• The Reason for Missions

    Posted Mar 31st, 2017 By in Missions News Blog With | Comments Off on The Reason for Missions

    “Missions is not the ultimate goal of the Church. Worship is. Missions exists because worship doesn’t. Worship is ultimate, not missions, because God is ultimate, not man. When this age is over, and the countless millions of the redeemed fall on their faces before the throne of God, missions will be no more. It is a temporary necessity. But worship abides forever.” (John Piper from Let the Nations Be Glad)

    This weekend, during our annual missions conference, we will hear from Karl and Sun Dahlfred, working with OMF International in Bangkok, Thailand. Thailand is a poignant example of why we are involved in missions. In a population of 68 million people, 67 million of them are in unreached people groups, and only 0.5% are evangelical according to the Joshua Project. Clearly, there is a lot of evangelism that needs to be done. Cambodia, where Sun and her family lived before they fled the “killing fields”, isn’t much better. That is why the Dahlfreds are where they are.

    Cross-cultural missions is a response to this need. Typically, we first go to the nations and preaching the Gospel. “How, then, can they call on the one they have not believed in? And how can they believe in the one of whom they have not heard? And how can they hear without someone preaching to them? And how can anyone preach unless they are sent? As it is written: ‘How beautiful are the feet of those who bring good news!’” (Romans 10:14-15). Karl and Sun themselves are investing in the lives of the next generation of church leaders in Thailand through the church and, for Karl, by teaching church history and missions at Bangkok Bible Seminary.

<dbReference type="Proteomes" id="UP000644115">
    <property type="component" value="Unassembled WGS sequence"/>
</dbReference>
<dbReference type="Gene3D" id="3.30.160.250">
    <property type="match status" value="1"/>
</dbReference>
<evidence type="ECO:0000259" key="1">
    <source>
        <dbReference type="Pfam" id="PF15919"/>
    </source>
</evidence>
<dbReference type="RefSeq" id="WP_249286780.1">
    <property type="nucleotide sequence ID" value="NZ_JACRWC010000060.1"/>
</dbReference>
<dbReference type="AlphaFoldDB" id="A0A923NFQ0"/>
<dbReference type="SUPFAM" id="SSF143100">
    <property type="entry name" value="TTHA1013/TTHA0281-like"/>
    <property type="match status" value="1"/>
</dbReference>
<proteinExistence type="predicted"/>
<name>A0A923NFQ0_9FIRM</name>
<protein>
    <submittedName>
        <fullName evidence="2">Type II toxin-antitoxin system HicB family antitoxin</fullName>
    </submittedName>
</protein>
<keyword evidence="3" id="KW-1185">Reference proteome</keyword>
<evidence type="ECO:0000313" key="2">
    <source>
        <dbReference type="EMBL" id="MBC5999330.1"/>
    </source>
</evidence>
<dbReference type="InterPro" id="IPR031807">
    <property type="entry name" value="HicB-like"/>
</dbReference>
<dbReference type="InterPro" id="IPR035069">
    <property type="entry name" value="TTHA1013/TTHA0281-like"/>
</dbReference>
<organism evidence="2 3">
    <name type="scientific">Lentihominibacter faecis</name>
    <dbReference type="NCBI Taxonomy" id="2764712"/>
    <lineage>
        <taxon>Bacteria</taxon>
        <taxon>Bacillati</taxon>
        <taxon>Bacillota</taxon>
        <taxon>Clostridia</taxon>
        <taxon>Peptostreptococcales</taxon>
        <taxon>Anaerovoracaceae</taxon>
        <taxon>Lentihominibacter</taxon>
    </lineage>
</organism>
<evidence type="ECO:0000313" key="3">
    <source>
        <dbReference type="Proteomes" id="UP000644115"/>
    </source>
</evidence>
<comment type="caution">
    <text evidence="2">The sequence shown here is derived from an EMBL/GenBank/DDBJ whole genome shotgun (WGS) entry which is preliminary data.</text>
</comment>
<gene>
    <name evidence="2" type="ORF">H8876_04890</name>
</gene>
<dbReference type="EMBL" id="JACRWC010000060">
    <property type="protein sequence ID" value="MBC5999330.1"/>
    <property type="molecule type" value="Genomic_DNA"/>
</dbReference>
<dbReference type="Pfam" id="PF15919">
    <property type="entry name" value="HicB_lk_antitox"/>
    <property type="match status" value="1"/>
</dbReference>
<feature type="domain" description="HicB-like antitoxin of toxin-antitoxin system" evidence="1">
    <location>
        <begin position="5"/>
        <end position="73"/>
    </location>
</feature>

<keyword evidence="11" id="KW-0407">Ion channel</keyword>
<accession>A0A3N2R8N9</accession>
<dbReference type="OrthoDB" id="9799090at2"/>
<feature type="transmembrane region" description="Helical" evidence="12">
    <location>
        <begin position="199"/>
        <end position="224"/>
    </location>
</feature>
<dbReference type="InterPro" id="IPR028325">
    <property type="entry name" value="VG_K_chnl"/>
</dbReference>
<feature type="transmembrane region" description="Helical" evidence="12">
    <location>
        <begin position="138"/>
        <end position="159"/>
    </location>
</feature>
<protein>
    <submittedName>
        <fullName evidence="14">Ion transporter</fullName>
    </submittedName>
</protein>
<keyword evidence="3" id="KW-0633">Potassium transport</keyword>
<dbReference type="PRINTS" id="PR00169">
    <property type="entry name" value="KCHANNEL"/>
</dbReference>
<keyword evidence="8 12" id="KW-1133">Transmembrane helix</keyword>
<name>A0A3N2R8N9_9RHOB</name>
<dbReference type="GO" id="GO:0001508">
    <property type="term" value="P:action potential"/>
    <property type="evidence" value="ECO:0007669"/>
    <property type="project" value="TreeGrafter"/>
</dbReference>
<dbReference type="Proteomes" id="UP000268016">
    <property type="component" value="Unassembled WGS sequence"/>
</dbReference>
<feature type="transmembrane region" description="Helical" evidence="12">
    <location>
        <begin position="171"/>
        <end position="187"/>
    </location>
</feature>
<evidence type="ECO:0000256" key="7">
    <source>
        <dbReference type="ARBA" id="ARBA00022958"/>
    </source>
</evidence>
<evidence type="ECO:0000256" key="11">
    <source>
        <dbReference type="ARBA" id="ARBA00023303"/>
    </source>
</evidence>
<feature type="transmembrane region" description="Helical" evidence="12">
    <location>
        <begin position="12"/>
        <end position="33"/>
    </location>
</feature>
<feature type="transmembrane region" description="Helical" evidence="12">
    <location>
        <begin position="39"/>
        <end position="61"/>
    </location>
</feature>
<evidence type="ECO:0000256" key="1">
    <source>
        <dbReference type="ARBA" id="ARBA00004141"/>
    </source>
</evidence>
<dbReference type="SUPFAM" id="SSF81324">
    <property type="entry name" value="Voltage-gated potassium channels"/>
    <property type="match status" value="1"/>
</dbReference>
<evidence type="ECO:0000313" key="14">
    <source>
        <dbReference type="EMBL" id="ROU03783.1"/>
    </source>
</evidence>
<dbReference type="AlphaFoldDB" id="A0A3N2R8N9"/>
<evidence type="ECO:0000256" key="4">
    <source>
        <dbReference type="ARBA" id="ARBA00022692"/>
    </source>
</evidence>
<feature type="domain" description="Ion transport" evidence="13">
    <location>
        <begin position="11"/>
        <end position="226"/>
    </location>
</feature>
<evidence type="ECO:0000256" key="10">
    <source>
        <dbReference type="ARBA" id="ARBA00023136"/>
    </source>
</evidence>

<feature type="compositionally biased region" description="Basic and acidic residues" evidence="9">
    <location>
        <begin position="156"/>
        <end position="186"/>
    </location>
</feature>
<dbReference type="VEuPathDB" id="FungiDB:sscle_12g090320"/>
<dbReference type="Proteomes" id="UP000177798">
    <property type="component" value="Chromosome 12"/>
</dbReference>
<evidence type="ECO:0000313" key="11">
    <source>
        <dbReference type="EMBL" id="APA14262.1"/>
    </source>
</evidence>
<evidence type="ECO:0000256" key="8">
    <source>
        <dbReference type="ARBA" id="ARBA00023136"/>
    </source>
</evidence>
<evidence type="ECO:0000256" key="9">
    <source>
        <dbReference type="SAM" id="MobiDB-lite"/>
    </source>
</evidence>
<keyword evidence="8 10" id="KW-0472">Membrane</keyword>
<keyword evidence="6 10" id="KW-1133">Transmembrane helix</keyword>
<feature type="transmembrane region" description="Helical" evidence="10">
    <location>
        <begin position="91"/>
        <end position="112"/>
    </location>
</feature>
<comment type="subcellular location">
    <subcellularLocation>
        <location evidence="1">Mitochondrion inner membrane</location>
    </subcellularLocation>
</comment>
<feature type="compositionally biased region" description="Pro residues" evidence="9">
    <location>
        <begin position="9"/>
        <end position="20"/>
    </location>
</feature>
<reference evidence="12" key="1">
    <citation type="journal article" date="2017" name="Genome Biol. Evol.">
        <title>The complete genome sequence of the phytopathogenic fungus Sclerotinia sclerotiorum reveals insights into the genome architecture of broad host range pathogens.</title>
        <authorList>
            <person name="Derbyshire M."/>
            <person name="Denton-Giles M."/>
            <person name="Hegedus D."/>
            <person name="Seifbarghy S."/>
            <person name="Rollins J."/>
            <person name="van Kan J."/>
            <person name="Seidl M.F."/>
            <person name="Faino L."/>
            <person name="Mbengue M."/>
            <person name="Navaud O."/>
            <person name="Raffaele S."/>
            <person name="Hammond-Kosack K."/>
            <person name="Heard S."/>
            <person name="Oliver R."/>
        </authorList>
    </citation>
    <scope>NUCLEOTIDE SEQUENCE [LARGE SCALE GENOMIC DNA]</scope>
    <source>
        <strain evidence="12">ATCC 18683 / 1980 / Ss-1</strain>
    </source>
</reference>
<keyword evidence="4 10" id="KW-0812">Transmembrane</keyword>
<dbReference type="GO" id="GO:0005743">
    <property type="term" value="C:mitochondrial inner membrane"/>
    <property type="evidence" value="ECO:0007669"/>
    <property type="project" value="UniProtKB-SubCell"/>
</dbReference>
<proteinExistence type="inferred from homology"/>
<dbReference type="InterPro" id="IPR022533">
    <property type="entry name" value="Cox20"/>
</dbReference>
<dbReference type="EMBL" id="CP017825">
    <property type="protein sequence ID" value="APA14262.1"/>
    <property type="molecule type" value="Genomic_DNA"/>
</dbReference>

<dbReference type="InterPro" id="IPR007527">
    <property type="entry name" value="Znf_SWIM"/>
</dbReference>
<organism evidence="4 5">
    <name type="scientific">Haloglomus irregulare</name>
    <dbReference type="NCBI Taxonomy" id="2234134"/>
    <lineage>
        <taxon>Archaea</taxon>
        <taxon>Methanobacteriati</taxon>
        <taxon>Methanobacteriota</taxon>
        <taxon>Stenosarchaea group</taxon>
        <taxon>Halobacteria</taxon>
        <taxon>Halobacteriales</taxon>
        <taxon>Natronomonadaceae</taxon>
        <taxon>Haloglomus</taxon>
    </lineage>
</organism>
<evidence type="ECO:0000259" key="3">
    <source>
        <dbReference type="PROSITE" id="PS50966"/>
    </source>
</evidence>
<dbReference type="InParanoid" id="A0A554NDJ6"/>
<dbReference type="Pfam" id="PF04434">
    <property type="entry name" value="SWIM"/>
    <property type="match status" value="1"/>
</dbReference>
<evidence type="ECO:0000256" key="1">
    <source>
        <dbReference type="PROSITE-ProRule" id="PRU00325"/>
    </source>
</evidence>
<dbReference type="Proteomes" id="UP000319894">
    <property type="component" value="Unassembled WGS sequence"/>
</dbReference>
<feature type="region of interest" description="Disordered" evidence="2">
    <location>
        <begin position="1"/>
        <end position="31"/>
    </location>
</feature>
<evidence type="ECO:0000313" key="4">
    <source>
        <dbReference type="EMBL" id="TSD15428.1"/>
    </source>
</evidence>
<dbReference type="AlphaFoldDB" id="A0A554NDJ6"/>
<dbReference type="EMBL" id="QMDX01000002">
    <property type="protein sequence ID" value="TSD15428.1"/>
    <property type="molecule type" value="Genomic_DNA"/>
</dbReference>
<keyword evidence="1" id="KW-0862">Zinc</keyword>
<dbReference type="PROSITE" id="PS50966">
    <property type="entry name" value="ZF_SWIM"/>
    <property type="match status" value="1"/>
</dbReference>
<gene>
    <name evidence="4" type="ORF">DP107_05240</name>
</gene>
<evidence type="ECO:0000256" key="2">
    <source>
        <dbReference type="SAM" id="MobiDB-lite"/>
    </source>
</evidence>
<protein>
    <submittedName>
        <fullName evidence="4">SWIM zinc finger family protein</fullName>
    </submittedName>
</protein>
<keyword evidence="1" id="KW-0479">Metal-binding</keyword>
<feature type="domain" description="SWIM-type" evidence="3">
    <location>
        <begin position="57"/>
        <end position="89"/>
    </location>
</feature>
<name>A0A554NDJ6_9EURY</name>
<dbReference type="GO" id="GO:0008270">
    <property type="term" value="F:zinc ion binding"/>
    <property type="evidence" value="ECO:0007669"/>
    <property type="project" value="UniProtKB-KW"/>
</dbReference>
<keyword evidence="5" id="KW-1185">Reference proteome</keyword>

The usual pattern is this: go, preach and teach. Sometimes, God in His sovereign plan, adds more. In an account drawn from interviews with Don Richardson from his book “Eternity in their Hearts”, missionary colleagues of Adiram Judson (a well-known missionary to Burma) went to the Karen people, a people of Burma completely unreached by the Gospel. It turns out that the Karen not only believed in one Supreme God, they even believed that God had given mankind his Sacred Writings in a book. Unfortunately, their ancestors lost that book, but one day, they believed, the true God would send a white brother from the distant West in a ship with white sails to bring another copy of the lost book to them. All the people were waiting for years…decades…centuries.

    And then one day, light-skinned man, George Dana Boardman, came with a Burmese Bible that was in process of being translated. He had no knowledge of the Karen prophecy. He arrived in a ship with white sails. He was kind and brotherly. So the Karen, hearing about him, came thronging his and his wife’s house. Thousands of Karen became believers in Jesus Christ as he learned their language and taught them.

    Evangelism and God’s providential preparation are of course necessary. But it doesn’t stop there. As Karl writes, “I love evangelism. But the longer I spend on the mission field, the more I believe that in all our zeal to fulfill the Great Commission, evangelical missions often fails to take seriously the entirety of what Jesus told his disciples in Matt 28:18-20.” Teaching, training, and discipleship are critical for a church to endure, grow, and reach even more people for Christ. May God bless us as we continue follow this example here, and provide support for those engaged in this task around the world.

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